Sizing it up

What can we learn about Birmingham and its urban core after comparing it to Mobile’s, the third-largest city in the state (but second biggest metro, at about half the size of our 1.2 million)? On a recent trip I was able to get a quick glimpse of downtown Mobile, and observe some interesting things.

Pointing in the right direction

First, wayfinding. Central Birmingham has basically none–and we need it. Bad. For anyone visiting (whether from afar or just the ‘burbs), graphically clear signage which helps you navigate a city is essential. The above is an example of signage found throughout downtown Mobile–simple, to the point, and informative.

Good signage is good place-making

Second, good urban signage. Birmingham–thanks in part to enlightened members of the Design Review Committee, is more likely today to approve well-designed, projecting and/or illuminated signage for businesses in our urban areas. But the process can still feel like a struggle (one sign we designed for a project downtown took over 3 months to work its way through the City Legal Department after DRC approval). To the left you see some excellent signage at the hip Dauphin Street Taqueria ; in downtown Mobile, the city has a financial incentive to encourage owners to upgrade signage and illuminate it. Fantastic incentive, and the nice projecting signs across the core are a testimony to its success.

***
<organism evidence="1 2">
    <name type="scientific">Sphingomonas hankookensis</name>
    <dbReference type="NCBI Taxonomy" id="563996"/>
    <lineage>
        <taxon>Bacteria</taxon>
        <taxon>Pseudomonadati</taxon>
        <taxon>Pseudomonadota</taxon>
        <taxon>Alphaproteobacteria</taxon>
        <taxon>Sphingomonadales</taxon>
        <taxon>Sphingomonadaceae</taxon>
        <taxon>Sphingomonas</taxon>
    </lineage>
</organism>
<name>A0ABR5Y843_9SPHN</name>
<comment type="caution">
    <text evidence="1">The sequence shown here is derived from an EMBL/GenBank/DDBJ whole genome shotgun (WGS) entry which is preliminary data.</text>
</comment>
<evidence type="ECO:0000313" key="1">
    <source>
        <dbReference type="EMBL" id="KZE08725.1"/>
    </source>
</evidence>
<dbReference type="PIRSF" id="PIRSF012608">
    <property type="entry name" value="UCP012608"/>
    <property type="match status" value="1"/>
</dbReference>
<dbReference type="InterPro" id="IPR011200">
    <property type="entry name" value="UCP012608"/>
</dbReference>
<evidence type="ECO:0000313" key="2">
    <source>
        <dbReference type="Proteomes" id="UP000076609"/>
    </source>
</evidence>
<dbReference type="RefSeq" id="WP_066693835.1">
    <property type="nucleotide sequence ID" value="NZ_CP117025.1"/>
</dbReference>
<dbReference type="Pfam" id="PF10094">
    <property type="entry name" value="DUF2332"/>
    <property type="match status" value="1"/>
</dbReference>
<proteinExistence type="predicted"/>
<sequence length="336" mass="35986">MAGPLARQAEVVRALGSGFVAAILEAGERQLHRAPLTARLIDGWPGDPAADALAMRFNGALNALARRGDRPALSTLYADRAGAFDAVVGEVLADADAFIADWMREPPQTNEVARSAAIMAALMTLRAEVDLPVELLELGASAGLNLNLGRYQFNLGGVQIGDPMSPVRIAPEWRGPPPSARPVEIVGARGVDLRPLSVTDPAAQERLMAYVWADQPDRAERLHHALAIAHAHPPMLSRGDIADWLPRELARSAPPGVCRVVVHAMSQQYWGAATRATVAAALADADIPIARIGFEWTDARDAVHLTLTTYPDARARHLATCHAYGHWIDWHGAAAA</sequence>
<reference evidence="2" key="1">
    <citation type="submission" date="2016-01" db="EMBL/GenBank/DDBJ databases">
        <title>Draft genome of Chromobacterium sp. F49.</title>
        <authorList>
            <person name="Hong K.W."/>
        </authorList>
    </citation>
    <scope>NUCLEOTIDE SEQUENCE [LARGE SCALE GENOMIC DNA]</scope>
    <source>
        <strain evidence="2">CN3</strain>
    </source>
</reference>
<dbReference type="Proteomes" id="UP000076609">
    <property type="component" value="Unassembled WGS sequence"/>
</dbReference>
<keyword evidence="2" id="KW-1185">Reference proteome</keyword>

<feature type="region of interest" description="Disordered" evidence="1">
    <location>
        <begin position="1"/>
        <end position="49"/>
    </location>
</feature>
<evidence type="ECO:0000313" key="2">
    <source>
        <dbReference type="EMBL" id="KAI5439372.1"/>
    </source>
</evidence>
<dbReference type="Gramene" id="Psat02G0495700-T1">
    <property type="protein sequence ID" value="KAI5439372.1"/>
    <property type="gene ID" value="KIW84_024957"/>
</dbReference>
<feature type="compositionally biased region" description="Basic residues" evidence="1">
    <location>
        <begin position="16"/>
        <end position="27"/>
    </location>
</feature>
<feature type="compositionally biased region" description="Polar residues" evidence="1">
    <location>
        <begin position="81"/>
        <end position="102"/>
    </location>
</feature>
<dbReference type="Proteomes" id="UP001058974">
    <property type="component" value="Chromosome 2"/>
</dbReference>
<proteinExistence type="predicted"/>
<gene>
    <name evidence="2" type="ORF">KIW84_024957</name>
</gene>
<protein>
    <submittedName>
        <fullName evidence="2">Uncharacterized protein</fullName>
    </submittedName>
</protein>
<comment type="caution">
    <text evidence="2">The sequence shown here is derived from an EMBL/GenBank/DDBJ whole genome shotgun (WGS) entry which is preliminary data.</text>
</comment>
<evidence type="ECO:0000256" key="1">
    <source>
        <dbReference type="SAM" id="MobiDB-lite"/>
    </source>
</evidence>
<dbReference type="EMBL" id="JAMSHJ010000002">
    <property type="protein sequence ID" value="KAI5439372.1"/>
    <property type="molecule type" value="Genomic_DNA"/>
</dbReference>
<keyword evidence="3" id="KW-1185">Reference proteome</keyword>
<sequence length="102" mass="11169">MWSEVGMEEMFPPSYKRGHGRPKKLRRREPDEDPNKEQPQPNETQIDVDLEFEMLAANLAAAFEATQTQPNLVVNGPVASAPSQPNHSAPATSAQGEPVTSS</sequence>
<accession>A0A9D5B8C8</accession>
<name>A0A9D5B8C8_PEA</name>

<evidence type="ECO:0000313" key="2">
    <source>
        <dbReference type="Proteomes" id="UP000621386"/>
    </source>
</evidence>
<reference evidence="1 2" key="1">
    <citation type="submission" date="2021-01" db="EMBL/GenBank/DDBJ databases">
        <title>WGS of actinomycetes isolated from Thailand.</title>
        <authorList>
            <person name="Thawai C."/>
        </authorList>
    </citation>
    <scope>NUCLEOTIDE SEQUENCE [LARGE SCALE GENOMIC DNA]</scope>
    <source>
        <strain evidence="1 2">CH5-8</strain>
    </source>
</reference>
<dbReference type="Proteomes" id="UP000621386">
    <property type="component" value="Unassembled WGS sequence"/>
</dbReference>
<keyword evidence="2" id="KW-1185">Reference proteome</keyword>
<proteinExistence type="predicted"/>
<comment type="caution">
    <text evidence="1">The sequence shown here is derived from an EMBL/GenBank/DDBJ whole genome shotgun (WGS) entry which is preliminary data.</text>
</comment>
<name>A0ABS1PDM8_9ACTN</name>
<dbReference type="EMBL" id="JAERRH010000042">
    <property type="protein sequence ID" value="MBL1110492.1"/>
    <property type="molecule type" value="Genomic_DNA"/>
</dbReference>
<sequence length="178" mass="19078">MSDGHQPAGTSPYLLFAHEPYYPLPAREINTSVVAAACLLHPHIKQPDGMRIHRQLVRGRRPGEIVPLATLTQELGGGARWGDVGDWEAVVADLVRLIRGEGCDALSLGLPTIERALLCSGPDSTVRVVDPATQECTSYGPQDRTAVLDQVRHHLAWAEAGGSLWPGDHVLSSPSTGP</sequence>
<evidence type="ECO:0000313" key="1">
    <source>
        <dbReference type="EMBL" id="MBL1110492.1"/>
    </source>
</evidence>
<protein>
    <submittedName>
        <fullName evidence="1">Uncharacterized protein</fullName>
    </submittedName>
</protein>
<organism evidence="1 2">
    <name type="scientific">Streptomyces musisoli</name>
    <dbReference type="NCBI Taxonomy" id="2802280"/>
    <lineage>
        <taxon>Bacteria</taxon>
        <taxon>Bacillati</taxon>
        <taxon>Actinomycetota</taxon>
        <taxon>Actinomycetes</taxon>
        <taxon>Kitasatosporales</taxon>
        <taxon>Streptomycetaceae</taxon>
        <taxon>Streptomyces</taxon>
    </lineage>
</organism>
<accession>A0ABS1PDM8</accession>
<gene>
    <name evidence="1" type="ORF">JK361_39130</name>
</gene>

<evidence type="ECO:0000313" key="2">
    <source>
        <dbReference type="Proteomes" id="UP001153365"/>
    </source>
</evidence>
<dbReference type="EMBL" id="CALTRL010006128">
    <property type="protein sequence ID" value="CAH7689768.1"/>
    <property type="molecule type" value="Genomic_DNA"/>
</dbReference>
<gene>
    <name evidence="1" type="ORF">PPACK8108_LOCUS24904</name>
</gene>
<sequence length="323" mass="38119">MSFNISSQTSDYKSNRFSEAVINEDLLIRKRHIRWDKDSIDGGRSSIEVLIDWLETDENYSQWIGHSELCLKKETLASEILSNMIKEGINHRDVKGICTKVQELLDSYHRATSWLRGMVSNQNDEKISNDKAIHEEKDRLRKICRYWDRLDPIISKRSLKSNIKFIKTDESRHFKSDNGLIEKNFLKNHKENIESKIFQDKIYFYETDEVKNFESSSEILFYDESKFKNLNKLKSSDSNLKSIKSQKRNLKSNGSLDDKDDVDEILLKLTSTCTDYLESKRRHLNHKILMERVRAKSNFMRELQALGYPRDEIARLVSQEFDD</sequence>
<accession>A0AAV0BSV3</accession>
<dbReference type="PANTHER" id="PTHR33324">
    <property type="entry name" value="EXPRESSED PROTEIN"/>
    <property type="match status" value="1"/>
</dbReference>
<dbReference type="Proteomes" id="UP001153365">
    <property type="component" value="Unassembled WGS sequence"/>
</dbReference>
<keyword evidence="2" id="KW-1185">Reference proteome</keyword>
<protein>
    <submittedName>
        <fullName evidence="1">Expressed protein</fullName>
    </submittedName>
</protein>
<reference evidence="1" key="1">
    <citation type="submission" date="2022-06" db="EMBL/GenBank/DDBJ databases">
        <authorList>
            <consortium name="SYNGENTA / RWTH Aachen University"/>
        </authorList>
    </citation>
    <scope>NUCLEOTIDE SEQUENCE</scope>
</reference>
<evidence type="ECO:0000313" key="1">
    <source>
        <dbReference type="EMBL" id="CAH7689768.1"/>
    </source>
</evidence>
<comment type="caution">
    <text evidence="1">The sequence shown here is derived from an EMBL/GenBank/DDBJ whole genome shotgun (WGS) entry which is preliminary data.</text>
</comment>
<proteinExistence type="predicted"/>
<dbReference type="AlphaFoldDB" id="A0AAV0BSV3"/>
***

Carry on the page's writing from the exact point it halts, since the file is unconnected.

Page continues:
Third, Mobile’s older street grid means narrower dimensions–so instead of our wide avenues with 5 or 6 traffic, turn, and parking lanes–you get 4, or 3 total lanes which makes for a more pedestrian friendly environment (quicker to cross, and less traffic on the streets). Below is a shot looking towards the Battle House Hotel, Mobile’s smaller version of our old Tutwiler Hotel, demolished in the 1970s for the First Alabama Bank Building. In Mobile–where development pressure downtown was so slight, it makes Birmingham look like an Atlanta–the hotel was just quietly boarded up and remained vacant until the Retirement Systems of Alabama incorporated it into its huge RSA Tower complex completed a few years ago. Because of the RSA’s muscle, downtown Mobile now has 2 4-star Renaissance hotel properties–while Birmingham has no 4 -star properties anywhere close to downtown (though a Westin is planned to break ground shortly).